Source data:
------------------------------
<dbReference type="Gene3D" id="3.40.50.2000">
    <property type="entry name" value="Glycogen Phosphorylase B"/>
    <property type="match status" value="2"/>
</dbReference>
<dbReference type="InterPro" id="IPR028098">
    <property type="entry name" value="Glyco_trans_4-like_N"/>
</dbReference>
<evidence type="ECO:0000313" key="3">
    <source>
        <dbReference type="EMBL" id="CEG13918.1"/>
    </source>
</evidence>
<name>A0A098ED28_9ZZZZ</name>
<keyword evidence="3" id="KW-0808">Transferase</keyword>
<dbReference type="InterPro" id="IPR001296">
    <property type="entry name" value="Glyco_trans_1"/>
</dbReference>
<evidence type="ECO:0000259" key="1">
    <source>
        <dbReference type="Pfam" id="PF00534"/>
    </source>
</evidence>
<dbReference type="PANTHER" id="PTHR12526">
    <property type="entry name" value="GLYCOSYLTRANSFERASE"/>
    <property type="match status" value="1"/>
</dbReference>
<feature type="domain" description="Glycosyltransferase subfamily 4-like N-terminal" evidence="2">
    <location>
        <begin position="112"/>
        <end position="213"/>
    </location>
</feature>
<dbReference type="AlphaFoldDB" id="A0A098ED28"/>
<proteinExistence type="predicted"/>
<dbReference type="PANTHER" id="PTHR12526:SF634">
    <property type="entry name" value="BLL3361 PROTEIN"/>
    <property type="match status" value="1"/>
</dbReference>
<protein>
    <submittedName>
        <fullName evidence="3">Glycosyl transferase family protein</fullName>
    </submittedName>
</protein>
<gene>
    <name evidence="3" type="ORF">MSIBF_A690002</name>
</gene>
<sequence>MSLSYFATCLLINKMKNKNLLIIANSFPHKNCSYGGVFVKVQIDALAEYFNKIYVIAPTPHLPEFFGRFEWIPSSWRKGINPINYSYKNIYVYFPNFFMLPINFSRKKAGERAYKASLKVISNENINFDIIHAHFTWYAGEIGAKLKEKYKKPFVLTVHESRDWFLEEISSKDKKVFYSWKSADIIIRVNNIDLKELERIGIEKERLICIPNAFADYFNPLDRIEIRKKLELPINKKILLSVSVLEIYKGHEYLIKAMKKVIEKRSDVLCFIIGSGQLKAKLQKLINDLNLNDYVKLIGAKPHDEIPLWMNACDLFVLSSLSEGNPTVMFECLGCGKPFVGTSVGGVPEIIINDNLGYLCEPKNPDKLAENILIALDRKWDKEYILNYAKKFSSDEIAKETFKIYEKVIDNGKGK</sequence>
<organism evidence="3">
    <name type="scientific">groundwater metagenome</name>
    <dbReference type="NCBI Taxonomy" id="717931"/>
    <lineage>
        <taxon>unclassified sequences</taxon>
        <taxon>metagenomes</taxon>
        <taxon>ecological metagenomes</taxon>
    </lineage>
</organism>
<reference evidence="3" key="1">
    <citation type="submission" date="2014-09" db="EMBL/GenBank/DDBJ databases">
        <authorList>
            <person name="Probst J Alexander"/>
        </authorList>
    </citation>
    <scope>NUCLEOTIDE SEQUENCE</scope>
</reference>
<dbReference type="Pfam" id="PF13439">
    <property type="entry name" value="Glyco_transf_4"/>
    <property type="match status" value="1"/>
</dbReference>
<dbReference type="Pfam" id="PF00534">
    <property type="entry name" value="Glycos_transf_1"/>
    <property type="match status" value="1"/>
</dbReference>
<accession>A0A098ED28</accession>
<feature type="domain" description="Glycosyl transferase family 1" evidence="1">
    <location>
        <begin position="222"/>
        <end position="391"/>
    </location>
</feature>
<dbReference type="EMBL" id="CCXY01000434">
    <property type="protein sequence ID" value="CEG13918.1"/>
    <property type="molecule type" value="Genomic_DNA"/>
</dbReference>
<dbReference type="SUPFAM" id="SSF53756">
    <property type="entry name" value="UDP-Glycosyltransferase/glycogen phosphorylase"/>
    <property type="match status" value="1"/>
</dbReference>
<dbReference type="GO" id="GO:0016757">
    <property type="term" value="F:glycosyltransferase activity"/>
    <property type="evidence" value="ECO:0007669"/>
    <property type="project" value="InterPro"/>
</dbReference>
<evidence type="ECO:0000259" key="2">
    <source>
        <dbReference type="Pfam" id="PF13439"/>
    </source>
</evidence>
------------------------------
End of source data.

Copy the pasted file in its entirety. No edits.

<dbReference type="Gene3D" id="3.40.50.2000">
    <property type="entry name" value="Glycogen Phosphorylase B"/>
    <property type="match status" value="2"/>
</dbReference>
<dbReference type="InterPro" id="IPR028098">
    <property type="entry name" value="Glyco_trans_4-like_N"/>
</dbReference>
<evidence type="ECO:0000313" key="3">
    <source>
        <dbReference type="EMBL" id="CEG13918.1"/>
    </source>
</evidence>
<name>A0A098ED28_9ZZZZ</name>
<keyword evidence="3" id="KW-0808">Transferase</keyword>
<dbReference type="InterPro" id="IPR001296">
    <property type="entry name" value="Glyco_trans_1"/>
</dbReference>
<evidence type="ECO:0000259" key="1">
    <source>
        <dbReference type="Pfam" id="PF00534"/>
    </source>
</evidence>
<dbReference type="PANTHER" id="PTHR12526">
    <property type="entry name" value="GLYCOSYLTRANSFERASE"/>
    <property type="match status" value="1"/>
</dbReference>
<feature type="domain" description="Glycosyltransferase subfamily 4-like N-terminal" evidence="2">
    <location>
        <begin position="112"/>
        <end position="213"/>
    </location>
</feature>
<dbReference type="AlphaFoldDB" id="A0A098ED28"/>
<proteinExistence type="predicted"/>
<dbReference type="PANTHER" id="PTHR12526:SF634">
    <property type="entry name" value="BLL3361 PROTEIN"/>
    <property type="match status" value="1"/>
</dbReference>
<protein>
    <submittedName>
        <fullName evidence="3">Glycosyl transferase family protein</fullName>
    </submittedName>
</protein>
<gene>
    <name evidence="3" type="ORF">MSIBF_A690002</name>
</gene>
<sequence>MSLSYFATCLLINKMKNKNLLIIANSFPHKNCSYGGVFVKVQIDALAEYFNKIYVIAPTPHLPEFFGRFEWIPSSWRKGINPINYSYKNIYVYFPNFFMLPINFSRKKAGERAYKASLKVISNENINFDIIHAHFTWYAGEIGAKLKEKYKKPFVLTVHESRDWFLEEISSKDKKVFYSWKSADIIIRVNNIDLKELERIGIEKERLICIPNAFADYFNPLDRIEIRKKLELPINKKILLSVSVLEIYKGHEYLIKAMKKVIEKRSDVLCFIIGSGQLKAKLQKLINDLNLNDYVKLIGAKPHDEIPLWMNACDLFVLSSLSEGNPTVMFECLGCGKPFVGTSVGGVPEIIINDNLGYLCEPKNPDKLAENILIALDRKWDKEYILNYAKKFSSDEIAKETFKIYEKVIDNGKGK</sequence>
<organism evidence="3">
    <name type="scientific">groundwater metagenome</name>
    <dbReference type="NCBI Taxonomy" id="717931"/>
    <lineage>
        <taxon>unclassified sequences</taxon>
        <taxon>metagenomes</taxon>
        <taxon>ecological metagenomes</taxon>
    </lineage>
</organism>
<reference evidence="3" key="1">
    <citation type="submission" date="2014-09" db="EMBL/GenBank/DDBJ databases">
        <authorList>
            <person name="Probst J Alexander"/>
        </authorList>
    </citation>
    <scope>NUCLEOTIDE SEQUENCE</scope>
</reference>
<dbReference type="Pfam" id="PF13439">
    <property type="entry name" value="Glyco_transf_4"/>
    <property type="match status" value="1"/>
</dbReference>
<dbReference type="Pfam" id="PF00534">
    <property type="entry name" value="Glycos_transf_1"/>
    <property type="match status" value="1"/>
</dbReference>
<accession>A0A098ED28</accession>
<feature type="domain" description="Glycosyl transferase family 1" evidence="1">
    <location>
        <begin position="222"/>
        <end position="391"/>
    </location>
</feature>
<dbReference type="EMBL" id="CCXY01000434">
    <property type="protein sequence ID" value="CEG13918.1"/>
    <property type="molecule type" value="Genomic_DNA"/>
</dbReference>
<dbReference type="SUPFAM" id="SSF53756">
    <property type="entry name" value="UDP-Glycosyltransferase/glycogen phosphorylase"/>
    <property type="match status" value="1"/>
</dbReference>
<dbReference type="GO" id="GO:0016757">
    <property type="term" value="F:glycosyltransferase activity"/>
    <property type="evidence" value="ECO:0007669"/>
    <property type="project" value="InterPro"/>
</dbReference>
<evidence type="ECO:0000259" key="2">
    <source>
        <dbReference type="Pfam" id="PF13439"/>
    </source>
</evidence>